Getting To Know The London Transport System

London spans for over 1500 square kilometres and 32 boroughs. With such a large area to accommodate for, the city of London has truly upped its game when it comes to public transport. With so many options for travel, paired with the diverse terrain of its destinations, different situations will call for different transport types.

London transport

If you’re staying at the Montcalm Hotel Barbican and at a loss when it comes to the broad choice of travel at your doorstep, then we’ve created a guide to help you find the best way to get around the city. Whether it’s budgetary concerns or time constraints, when staying in London, there’s a mode of transport for all occasions.

Buses

London TfL’s bus service was introduced in 1999 and is one of the easiest and cheapest ways to get around the city. With hundreds of bus routes operating throughout the city, it’s no surprise to find that there are over 6 million users a day.

There are 673 London bus routes in Greater London alongside 52 night bus routes, which run 24 hours throughout the city.

London buses also run a hopper fare, meaning that two buses taken within an hour will cost the same as one single bus journey, making the taking of connections through the city far cheaper to navigate.

London Underground

With 270 stations and 12 lines, the London Underground has its roots in being the world’s first underground passenger railway and opened over 150 years ago in 1863. The historic Metropolitan Railway was the seed for what now spans 250 miles of train line under the city.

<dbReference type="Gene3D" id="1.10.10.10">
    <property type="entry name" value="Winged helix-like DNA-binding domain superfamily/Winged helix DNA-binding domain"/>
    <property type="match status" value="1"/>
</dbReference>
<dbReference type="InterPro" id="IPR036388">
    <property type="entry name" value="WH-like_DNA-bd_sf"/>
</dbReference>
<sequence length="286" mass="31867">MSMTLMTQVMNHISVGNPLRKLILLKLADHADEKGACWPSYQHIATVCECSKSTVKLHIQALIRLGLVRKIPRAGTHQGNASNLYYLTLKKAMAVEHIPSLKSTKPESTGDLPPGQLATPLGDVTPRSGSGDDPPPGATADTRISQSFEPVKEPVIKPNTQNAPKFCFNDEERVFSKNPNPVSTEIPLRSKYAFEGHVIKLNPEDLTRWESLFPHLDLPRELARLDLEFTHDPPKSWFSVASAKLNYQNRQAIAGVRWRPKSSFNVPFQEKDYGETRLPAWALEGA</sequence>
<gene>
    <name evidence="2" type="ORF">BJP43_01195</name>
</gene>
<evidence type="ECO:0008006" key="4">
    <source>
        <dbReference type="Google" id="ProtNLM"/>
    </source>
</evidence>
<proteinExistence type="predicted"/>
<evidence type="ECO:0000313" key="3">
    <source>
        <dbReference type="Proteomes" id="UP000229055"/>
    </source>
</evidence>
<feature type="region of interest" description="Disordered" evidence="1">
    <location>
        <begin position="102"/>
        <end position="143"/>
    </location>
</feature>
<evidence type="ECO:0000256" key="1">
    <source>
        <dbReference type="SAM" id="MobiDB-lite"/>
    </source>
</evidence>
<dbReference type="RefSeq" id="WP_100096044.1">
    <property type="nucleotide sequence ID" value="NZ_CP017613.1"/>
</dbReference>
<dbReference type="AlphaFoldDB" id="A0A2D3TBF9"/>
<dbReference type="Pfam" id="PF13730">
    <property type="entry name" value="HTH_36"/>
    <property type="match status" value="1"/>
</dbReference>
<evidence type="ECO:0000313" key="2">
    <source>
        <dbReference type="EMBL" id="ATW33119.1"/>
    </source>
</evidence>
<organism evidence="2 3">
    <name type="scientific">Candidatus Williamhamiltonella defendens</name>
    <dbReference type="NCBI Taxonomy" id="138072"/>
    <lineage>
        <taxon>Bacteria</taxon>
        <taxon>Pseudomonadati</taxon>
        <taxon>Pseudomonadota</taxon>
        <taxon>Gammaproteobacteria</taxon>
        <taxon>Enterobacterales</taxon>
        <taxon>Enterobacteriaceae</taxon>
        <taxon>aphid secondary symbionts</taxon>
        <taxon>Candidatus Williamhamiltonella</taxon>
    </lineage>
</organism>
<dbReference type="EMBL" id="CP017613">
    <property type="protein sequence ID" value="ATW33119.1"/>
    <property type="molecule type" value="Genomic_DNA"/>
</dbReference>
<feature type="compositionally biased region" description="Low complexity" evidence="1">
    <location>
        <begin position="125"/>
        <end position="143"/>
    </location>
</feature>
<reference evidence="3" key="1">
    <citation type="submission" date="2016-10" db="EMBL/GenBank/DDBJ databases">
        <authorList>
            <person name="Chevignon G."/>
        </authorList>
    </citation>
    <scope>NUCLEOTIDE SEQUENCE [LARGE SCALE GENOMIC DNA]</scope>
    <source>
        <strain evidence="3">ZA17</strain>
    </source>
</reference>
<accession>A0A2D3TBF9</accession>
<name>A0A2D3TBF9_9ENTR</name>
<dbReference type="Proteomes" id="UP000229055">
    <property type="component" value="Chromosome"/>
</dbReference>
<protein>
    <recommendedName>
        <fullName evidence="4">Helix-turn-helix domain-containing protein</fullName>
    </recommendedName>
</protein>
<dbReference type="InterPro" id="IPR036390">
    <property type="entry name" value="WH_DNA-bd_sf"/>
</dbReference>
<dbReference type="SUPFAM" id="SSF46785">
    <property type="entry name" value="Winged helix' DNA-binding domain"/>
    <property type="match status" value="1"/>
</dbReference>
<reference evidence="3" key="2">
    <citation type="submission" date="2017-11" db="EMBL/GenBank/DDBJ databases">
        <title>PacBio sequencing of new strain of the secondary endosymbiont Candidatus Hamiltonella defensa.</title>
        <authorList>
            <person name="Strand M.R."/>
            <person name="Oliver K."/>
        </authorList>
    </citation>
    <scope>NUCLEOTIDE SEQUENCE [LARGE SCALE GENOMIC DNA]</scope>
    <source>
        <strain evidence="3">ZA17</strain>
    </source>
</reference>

The London Underground works via oyster cards, a type of contactless card you top up with cash. The price of a single journey varies depending on the time of day you are travelling. Between 7.30am and 9.30am and between 4.30pm and 7pm is peak travel time, making the tube more expensive and far busier. If you’re visiting luxury London hotel suites and plan to do some sightseeing throughout the day, your best avoiding the tube between these times, saving money and making for a far more comfortable journey.

You can also buy day and week-long travel cards, a great value way to keep on the move in the city for less money. Bought with a choice of zones you want to travel through, the travel card is a handy way to enjoy the city on a budget.

Docklands Light Railway

The DLR line is a tramline and offshoot from the London Underground service. Serving much of the Docklands area of East London, the Docklands Light Railway glides through Canary Wharf, Isle of Dogs and Canning Town, all with amazing views over the Thames and its expansive network of canals. For first timers in the city staying at the Barbican Hotel London, the Docklands Light Railway is worth it for the incredible views, even if it’s not your final destination.

River Bus Services